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Electro-Voice Evolve 50

Active Column PA
Published February 2018
By Paul White

Portable column-style sound systems have been around for many years, but US veterans Electro-Voice may have just perfected the art.

It seems that nearly every PA manufacturer is coming up with a mini column-plus-sub system of some kind, but when Electro-Voice join the party, you know they’ll come up with something worth looking at. Such systems are popular for some very good reasons — they don’t block the sight lines as much as conventional boxes, they are usually more portable, and their wide, shallow dispersion pattern puts more of the sound where you need it. The use of multiple small drivers also tends to help with vocal clarity.

Electro-Voice Evolve 50 PA column.With a total of 1000 Watts of Class-D power on board, split evenly between the sub and the mid/high column, the Evolve 50 can cover the frequency range 43Hz to 20kHz (-3dB) producing a maximum SPL of 127dB at one metre, which is pretty impressive for such a compact system. As with many of its contemporaries, the Evolve 50 includes a simple built-in mixer plus the ability to stream in audio via Bluetooth. There’s also a free app, QuickSmartMobile, that can control the main functions of up to six Evolve 50 systems at a time. Clearly a single column can only deliver mono sound but it is possible to configure a pair of systems for stereo music playback using a link cable.

The ported sub that provides the foundation for the system is built from 0.75-inch ply and houses a 12-inch speaker protected by a perforated steel grille. Three handles are provided for ease of carrying, which is welcome as the sub weighs a hint over 20kg. All the amplifiers and mixing facilities are built into the sub and I’ll look at those in detail shortly.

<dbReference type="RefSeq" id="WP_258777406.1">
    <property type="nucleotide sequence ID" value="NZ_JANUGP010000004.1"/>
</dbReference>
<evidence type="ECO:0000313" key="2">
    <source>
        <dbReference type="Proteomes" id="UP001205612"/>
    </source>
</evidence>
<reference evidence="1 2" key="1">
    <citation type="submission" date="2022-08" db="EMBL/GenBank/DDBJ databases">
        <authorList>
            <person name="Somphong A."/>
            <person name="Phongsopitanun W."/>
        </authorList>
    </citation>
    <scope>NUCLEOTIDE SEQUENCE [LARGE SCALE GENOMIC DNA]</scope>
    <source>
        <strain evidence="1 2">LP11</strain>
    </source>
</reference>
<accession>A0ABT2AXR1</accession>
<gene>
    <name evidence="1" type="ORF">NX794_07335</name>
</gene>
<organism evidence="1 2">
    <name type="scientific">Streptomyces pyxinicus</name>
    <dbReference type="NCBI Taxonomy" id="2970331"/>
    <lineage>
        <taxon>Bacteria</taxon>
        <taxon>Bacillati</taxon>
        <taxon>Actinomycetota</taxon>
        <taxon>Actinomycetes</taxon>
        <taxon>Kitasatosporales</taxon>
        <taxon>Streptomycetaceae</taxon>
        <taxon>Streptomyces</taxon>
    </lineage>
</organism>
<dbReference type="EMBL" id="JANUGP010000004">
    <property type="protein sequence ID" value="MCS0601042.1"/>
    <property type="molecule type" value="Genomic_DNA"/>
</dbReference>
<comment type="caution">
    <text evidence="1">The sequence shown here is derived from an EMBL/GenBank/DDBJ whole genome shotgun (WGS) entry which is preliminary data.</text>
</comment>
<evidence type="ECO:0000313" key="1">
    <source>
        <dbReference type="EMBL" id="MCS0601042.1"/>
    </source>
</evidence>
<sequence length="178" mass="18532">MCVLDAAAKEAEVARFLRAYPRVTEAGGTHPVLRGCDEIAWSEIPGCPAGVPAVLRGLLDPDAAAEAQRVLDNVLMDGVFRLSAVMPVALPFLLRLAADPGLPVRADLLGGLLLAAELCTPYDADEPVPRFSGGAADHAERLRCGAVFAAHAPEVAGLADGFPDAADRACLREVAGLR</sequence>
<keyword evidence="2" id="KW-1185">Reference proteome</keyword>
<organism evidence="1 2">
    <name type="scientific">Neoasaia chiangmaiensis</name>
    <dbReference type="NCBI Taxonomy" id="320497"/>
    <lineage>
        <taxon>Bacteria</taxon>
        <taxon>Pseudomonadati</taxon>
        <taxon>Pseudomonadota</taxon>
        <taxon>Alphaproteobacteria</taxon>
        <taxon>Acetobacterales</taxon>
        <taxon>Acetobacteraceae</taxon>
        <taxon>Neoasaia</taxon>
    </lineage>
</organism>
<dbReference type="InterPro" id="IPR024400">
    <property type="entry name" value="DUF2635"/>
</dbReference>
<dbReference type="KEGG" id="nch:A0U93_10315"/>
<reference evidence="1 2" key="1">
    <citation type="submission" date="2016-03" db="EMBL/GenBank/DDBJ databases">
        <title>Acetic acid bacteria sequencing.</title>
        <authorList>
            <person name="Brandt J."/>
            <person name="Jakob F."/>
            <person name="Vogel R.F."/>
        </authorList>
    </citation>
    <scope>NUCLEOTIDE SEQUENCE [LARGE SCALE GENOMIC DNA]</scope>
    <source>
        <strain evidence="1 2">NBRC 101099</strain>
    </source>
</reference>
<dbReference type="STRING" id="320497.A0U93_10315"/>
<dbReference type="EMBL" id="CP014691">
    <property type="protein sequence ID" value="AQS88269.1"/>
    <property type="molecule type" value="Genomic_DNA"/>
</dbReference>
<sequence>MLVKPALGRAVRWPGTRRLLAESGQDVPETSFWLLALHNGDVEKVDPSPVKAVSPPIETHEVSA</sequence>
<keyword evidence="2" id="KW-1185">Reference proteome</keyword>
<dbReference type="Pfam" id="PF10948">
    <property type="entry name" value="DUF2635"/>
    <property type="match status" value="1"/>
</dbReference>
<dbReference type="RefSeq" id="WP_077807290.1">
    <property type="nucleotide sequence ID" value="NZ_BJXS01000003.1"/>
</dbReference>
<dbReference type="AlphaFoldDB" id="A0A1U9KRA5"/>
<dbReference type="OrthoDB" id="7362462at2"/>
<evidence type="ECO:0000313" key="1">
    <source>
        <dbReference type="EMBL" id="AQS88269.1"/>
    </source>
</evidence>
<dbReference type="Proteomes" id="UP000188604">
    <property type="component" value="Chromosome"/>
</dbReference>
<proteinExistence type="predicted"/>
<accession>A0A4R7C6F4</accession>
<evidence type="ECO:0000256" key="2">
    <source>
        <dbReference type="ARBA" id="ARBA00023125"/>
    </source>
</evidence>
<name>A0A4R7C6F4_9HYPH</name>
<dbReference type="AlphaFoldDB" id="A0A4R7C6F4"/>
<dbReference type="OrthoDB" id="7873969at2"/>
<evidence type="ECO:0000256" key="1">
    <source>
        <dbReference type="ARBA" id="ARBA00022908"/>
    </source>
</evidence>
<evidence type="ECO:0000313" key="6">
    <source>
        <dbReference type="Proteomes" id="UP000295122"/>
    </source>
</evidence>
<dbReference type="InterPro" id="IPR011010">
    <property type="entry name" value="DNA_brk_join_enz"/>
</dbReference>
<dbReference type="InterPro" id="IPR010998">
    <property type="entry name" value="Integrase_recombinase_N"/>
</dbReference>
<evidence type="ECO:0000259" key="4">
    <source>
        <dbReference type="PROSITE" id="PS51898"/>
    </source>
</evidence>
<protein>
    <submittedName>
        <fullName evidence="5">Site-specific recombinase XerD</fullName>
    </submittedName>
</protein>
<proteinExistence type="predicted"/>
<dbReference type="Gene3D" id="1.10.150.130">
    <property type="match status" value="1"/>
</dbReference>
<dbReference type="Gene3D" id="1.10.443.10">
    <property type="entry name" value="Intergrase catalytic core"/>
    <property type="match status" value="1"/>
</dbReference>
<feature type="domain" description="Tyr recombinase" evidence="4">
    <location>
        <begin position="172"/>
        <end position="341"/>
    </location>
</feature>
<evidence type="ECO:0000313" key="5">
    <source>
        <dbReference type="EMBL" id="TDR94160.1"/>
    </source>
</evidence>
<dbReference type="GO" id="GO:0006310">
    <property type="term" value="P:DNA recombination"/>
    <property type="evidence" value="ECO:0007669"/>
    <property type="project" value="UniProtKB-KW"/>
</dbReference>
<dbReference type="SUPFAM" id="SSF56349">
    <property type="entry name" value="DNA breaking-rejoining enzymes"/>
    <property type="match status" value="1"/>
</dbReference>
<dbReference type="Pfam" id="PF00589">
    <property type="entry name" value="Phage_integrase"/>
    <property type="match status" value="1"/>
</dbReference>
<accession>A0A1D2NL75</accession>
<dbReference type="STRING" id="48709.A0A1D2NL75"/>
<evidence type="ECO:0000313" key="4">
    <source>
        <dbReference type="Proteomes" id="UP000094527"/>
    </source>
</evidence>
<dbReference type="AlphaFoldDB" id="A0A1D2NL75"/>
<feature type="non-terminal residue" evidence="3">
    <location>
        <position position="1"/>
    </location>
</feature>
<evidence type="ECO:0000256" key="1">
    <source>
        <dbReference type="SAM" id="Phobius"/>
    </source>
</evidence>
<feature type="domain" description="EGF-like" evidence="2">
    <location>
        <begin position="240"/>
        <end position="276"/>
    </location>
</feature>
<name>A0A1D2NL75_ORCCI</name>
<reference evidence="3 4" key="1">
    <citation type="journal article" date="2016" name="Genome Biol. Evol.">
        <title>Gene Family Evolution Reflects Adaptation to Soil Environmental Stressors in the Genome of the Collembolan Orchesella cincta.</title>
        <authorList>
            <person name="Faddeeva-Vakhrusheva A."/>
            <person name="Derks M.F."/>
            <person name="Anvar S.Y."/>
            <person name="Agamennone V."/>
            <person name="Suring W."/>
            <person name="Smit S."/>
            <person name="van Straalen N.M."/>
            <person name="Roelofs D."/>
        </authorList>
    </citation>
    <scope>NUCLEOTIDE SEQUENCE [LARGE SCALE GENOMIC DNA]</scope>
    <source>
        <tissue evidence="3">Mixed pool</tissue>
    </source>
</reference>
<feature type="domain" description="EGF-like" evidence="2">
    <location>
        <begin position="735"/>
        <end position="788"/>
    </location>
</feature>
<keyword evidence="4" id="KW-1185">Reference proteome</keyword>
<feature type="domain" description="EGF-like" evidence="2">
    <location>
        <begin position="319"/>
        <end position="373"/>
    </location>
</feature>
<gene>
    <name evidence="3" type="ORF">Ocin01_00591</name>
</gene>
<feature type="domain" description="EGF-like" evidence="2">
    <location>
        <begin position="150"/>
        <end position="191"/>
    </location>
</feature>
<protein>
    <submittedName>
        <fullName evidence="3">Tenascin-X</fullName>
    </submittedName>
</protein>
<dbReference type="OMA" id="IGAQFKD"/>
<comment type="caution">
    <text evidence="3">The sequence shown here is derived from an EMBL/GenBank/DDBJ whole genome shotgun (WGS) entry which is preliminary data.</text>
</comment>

Column Inches

High and mid frequencies are handled via an 825mm-tall aluminium column housing eight 3.5-inch neodymium-cone drivers. The bottom third of the column is angled downwards to ensure even coverage near the front. The geometry of the column provides a 120 x 40-degree (horizontal x vertical) dispersion pattern to concentrate the sound where it is most needed. A handle is built into the rear of the column and both the column and its 929mm support pole are supplied in a robust, zip-up carry case that also provides room for cables. When loaded, the bag weighs under 8kg.

Assembly takes, quite literally, only seconds, as the pole, which is fully reversible, simply drops into a substantial recess in the sub and then the column slots on top. All the necessary cabling is carried within the support pole, which has built-in connectors and uses magnets to help lock it in place.

All the controls are integrated into the mixer section, which includes DSP for setting the voicing, making key adjustments and, in multi-speaker systems, entering any necessary delay to compensate for a maximum of 100 metres of spacing. A simple one-knob/turn-and-press system is used to navigate and adjust the DSP parameters.

Inputs to the first two channels of the mixer are via balanced XLR/jack ‘combi’ connectors that are able to accept mic or line-level signals. These have physical gain control knobs. Phantom power can be turned on independently for these two channels within the DSP menu, but only 15 Volts of phantom power is available. Most back-electret mics will be happy with that but some externally polarised capacitor mics may either work at reduced sensitivity or not work at all.

The inputs, outputs and DSP mixer all reside in the subwoofer base unit.The inputs, outputs and DSP mixer all reside in the subwoofer base unit.Channel 3 is an aux input, with its own level control, designed to accept an external music source, which can come via Bluetooth, a 3.5mm stereo mini-jack or a stereo pair of RCA phonos. If two systems are hooked up, the Mix output, which is also on a balanced XLR, can be set to carry only one channel of the stereo input, enabling the combined system to play back music in stereo.